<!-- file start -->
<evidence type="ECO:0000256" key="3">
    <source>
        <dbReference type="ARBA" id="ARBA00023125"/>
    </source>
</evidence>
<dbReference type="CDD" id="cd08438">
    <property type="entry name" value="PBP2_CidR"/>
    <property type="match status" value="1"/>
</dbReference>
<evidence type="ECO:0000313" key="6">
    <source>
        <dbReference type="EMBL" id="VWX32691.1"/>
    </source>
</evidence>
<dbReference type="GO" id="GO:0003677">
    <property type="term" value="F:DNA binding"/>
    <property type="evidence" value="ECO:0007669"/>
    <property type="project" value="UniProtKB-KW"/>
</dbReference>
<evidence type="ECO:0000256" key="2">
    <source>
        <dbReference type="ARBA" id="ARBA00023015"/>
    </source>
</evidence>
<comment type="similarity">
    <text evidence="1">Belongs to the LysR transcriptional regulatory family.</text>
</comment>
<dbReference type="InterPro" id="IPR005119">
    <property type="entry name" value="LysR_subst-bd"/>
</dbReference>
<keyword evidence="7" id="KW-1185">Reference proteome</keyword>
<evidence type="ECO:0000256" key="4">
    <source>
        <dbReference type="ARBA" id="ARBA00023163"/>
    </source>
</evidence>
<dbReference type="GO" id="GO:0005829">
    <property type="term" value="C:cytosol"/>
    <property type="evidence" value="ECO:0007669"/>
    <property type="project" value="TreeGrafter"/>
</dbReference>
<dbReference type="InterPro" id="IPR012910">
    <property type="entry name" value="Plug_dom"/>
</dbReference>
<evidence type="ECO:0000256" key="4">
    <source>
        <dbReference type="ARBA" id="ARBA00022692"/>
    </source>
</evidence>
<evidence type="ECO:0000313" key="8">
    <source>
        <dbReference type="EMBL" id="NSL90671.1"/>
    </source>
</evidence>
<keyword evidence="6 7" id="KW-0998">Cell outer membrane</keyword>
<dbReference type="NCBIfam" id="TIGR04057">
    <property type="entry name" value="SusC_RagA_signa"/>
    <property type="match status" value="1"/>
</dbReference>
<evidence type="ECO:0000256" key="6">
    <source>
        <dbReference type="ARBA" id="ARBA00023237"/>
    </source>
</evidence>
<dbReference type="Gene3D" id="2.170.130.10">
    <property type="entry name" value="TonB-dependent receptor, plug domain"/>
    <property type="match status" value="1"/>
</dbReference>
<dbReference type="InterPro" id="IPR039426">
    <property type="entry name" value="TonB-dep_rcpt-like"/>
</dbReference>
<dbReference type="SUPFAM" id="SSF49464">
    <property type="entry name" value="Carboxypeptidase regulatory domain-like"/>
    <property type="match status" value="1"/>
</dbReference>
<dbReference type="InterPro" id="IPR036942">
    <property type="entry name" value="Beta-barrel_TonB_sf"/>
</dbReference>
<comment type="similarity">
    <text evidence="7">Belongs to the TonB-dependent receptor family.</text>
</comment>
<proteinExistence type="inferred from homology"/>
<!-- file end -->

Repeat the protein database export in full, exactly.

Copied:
<evidence type="ECO:0000256" key="3">
    <source>
        <dbReference type="ARBA" id="ARBA00023125"/>
    </source>
</evidence>
<dbReference type="CDD" id="cd08438">
    <property type="entry name" value="PBP2_CidR"/>
    <property type="match status" value="1"/>
</dbReference>
<evidence type="ECO:0000313" key="6">
    <source>
        <dbReference type="EMBL" id="VWX32691.1"/>
    </source>
</evidence>
<dbReference type="GO" id="GO:0003677">
    <property type="term" value="F:DNA binding"/>
    <property type="evidence" value="ECO:0007669"/>
    <property type="project" value="UniProtKB-KW"/>
</dbReference>
<evidence type="ECO:0000256" key="2">
    <source>
        <dbReference type="ARBA" id="ARBA00023015"/>
    </source>
</evidence>
<comment type="similarity">
    <text evidence="1">Belongs to the LysR transcriptional regulatory family.</text>
</comment>
<dbReference type="InterPro" id="IPR005119">
    <property type="entry name" value="LysR_subst-bd"/>
</dbReference>
<keyword evidence="7" id="KW-1185">Reference proteome</keyword>
<evidence type="ECO:0000256" key="4">
    <source>
        <dbReference type="ARBA" id="ARBA00023163"/>
    </source>
</evidence>
<dbReference type="GO" id="GO:0005829">
    <property type="term" value="C:cytosol"/>
    <property type="evidence" value="ECO:0007669"/>
    <property type="project" value="TreeGrafter"/>
</dbReference>
<dbReference type="InterPro" id="IPR012910">
    <property type="entry name" value="Plug_dom"/>
</dbReference>
<evidence type="ECO:0000256" key="4">
    <source>
        <dbReference type="ARBA" id="ARBA00022692"/>
    </source>
</evidence>
<evidence type="ECO:0000313" key="8">
    <source>
        <dbReference type="EMBL" id="NSL90671.1"/>
    </source>
</evidence>
<keyword evidence="6 7" id="KW-0998">Cell outer membrane</keyword>
<dbReference type="NCBIfam" id="TIGR04057">
    <property type="entry name" value="SusC_RagA_signa"/>
    <property type="match status" value="1"/>
</dbReference>
<evidence type="ECO:0000256" key="6">
    <source>
        <dbReference type="ARBA" id="ARBA00023237"/>
    </source>
</evidence>
<dbReference type="Gene3D" id="2.170.130.10">
    <property type="entry name" value="TonB-dependent receptor, plug domain"/>
    <property type="match status" value="1"/>
</dbReference>
<dbReference type="InterPro" id="IPR039426">
    <property type="entry name" value="TonB-dep_rcpt-like"/>
</dbReference>
<dbReference type="SUPFAM" id="SSF49464">
    <property type="entry name" value="Carboxypeptidase regulatory domain-like"/>
    <property type="match status" value="1"/>
</dbReference>
<dbReference type="InterPro" id="IPR036942">
    <property type="entry name" value="Beta-barrel_TonB_sf"/>
</dbReference>
<comment type="similarity">
    <text evidence="7">Belongs to the TonB-dependent receptor family.</text>
</comment>
<proteinExistence type="inferred from homology"/>